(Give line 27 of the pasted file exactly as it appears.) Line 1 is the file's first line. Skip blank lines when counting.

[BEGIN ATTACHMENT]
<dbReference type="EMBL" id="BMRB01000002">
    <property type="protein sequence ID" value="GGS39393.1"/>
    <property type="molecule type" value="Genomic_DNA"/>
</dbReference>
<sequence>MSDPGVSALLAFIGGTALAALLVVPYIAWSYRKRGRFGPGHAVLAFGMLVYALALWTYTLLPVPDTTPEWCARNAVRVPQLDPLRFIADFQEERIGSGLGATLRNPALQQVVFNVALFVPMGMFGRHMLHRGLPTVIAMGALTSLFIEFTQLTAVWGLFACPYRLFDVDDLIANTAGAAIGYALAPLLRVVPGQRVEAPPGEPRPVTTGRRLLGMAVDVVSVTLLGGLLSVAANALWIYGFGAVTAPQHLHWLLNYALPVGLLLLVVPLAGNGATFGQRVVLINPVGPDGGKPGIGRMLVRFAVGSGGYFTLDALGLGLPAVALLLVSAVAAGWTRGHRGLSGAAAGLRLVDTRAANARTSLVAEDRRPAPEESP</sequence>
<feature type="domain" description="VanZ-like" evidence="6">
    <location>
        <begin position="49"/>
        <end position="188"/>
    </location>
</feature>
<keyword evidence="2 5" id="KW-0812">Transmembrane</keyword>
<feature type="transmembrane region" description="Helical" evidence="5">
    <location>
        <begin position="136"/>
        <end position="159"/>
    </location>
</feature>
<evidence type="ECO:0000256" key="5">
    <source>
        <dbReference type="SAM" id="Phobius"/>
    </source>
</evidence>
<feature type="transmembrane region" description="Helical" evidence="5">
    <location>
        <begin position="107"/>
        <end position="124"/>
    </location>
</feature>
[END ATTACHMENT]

        <end position="124"/>